Regional Human Rights Mechanisms

AuthorMark Freeman, Gibran Van Ert
1 While the African system has not been especially effective to date, this may be
less a question of defects in design than the absence of political will on the part
of African states.
2 Article 4 of the Amended Declaration and Treaty of SADC 1992 requires mem-
ber states to act in accordance with “human rights, democracy, and the rule of
law.” Breaches of the Treaty are justiciable before the SADC Tribunal, which is
contemplated in the Treaty but not yet established. Similarly, the Treaty of Lagos
1975 establishing ECOWAS is based on various relevant principles including
“recognition, promotion and protection of human and people’s rights in accor-
dance with the provisions of the African Charter on Human and Peoples’
Rights.” Breaches of the Treaty are justiciable before the Community Court of
Justice, which was established in 1991.
This chapter will review the Inter-American, European, and African
multilateral mechanisms for the promotion and protection of human
rights. Of these, the Inter-American and European mechanisms are the
oldest and by any measure the most developed, particularly the latter.1
Each regional system is also composed of institutions that pursue eco-
nomic development, social development, and the maintenance of peace
and security. The focus of this chapter, however, is human rights mech-
Not discussed in this chapter are various other regional multilater-
al mechanisms with peripheral human rights elements, such as the
South African Development Community (SADC) and the Economic
Community of West African States (ECOWAS).2Also not discussed
chapter 15
here is the emerging human rights system of the League of Arab States.
It has a permanent Permanent Arab Commission on Human Rights,
which is similar in mandate to the UN Commission on Human Rights,
and a specialized agency on labour rights, the Arab Labour Organiza-
tion.3In addition, the Arab Charter on Human Rights 1994 — which
has yet to be ratified by a single member of the League — contains a
proposed mechanism for enforcement of human rights. Article 40
authorizes states parties to the Charter to elect a Committee of Experts
on Human Rights. The Committee would supervise a state reporting
system akin to that under the ICCPR. As for Asia, to date there is no
multilateral human rights system for the region.4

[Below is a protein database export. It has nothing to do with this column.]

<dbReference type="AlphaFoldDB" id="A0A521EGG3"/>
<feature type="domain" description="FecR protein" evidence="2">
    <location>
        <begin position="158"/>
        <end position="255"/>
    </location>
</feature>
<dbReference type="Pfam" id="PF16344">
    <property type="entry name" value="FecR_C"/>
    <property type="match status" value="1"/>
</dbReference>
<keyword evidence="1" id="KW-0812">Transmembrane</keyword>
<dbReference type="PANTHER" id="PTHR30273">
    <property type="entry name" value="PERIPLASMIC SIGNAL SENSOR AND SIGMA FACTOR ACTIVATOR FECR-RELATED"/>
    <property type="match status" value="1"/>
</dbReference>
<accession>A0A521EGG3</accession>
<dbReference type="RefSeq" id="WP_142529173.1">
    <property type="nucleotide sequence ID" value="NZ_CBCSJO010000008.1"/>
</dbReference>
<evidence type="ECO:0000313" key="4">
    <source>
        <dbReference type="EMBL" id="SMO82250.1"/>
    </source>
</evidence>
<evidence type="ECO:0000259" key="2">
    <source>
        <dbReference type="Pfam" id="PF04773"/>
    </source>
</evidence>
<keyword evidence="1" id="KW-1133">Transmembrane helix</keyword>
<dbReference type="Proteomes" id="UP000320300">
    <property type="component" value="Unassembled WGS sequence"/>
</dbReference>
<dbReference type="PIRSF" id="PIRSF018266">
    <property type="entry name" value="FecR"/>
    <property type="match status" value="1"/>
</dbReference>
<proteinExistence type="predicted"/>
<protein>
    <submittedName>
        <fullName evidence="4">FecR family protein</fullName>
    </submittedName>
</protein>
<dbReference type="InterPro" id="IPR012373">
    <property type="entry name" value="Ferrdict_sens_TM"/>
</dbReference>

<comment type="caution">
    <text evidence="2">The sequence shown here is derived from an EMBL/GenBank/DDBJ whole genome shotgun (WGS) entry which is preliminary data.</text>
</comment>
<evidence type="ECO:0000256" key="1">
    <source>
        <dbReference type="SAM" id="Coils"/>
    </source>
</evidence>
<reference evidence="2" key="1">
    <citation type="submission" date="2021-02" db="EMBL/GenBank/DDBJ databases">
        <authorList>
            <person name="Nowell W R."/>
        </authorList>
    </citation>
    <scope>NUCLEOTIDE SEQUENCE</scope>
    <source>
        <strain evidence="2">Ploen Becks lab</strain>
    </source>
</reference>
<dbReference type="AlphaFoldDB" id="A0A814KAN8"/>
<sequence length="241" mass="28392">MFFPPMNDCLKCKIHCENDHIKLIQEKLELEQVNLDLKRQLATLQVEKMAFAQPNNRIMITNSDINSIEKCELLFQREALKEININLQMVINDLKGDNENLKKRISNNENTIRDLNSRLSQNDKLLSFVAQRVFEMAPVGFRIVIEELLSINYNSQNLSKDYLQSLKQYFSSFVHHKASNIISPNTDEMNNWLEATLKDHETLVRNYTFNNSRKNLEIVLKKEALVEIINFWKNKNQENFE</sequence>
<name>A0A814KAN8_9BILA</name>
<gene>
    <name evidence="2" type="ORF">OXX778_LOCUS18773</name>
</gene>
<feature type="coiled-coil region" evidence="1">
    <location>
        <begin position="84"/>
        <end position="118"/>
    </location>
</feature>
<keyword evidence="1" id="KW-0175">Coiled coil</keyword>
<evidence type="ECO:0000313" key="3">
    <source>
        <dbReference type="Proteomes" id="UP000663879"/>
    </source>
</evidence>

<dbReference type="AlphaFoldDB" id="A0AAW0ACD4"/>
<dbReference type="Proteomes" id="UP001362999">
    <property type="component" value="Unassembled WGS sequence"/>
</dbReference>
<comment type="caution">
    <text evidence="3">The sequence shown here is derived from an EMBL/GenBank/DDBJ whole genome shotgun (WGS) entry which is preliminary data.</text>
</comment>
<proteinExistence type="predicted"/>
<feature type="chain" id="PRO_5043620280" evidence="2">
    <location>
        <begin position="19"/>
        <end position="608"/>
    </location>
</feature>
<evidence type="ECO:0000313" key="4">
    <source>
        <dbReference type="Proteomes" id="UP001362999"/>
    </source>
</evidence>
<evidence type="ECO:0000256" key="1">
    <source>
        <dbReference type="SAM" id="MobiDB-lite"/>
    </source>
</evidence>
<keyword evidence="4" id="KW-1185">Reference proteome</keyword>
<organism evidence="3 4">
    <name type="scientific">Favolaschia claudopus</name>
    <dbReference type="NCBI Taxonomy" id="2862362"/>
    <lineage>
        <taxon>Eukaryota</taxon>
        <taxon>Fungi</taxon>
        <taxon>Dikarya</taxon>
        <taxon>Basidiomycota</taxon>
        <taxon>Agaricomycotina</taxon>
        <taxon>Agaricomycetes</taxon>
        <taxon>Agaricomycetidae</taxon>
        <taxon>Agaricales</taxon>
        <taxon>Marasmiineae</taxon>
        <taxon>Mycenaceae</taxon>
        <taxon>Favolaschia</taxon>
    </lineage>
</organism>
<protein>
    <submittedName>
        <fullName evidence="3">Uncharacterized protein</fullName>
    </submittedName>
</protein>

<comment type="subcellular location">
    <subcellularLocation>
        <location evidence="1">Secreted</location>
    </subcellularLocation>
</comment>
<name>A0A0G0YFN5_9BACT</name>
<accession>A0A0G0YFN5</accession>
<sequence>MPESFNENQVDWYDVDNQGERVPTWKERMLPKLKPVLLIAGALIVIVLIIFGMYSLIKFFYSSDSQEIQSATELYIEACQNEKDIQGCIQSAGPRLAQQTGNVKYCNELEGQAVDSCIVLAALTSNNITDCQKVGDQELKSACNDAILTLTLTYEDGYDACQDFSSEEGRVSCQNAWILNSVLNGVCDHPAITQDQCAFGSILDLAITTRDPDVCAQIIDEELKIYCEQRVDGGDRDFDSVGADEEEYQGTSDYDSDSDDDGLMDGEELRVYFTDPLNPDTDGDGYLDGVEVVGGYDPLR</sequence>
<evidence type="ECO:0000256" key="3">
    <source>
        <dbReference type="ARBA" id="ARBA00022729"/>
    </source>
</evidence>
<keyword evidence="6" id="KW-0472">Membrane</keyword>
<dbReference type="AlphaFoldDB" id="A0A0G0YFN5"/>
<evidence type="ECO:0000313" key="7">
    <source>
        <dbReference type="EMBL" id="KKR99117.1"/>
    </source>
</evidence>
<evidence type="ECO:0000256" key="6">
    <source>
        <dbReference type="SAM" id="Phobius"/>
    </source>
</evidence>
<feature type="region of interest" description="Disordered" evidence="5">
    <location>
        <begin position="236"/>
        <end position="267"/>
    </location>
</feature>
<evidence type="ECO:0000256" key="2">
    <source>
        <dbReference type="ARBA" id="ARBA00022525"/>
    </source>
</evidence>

A. The Inter-American System
The OAS is the oldest of all regional organizations. All thirty-five inde-
pendent states in the Western hemisphere — almost all of them demo-
cratically governed — are OAS members.5Canada became a Permanent
Observer to the OAS in 1972, and has been a full member since 1990.
Shortly after becoming a member, Canada took a lead role on various
human rights issues within the OAS.6
The OAS consists of two main bodies: the General Assembly and
Permanent Council. The Assembly meets annually in a regularly sched-
uled session, but also on an ad hoc basis as necessary. It is responsible for
setting most OAS policy and is roughly equivalent to the UN General
Assembly. The Council is the chief decision-making branch of the organ-
ization, especially when the General Assembly is not in session. It is the
OAS equivalent to the UN Security Council.7Both the OAS General
Assembly and Permanent Council have authority to deal with human
Regional Human Rights Mechanisms 425
3 See generally A. Robertson (revised by J. Merrills), Human Rights in the World,
3d ed. (Manchester: Manchester University Press, 1992) at 198–200. To date,
the Commission has focused overwhelmingly on the situation of Palestinians
living in the occupied territories.
4 But see the discussion of ASEAN in Chapter Sixteen.
5 Cuba is a member of the OAS as well, but its government has been excluded
from participation since 1962.
6 For example, Canada was active in establishing the Unit for the Promotion of
Democracy, currently headed by Canadian Elizabeth Spehar. The Unit is the
main body within the OAS General Secretariat focused on democratic consolida-
tion in OAS member states.
7 Canada has twice been Chair of the OAS Permanent Council. Most recently
Canada was the chair from 1 October to 31 December 2000.

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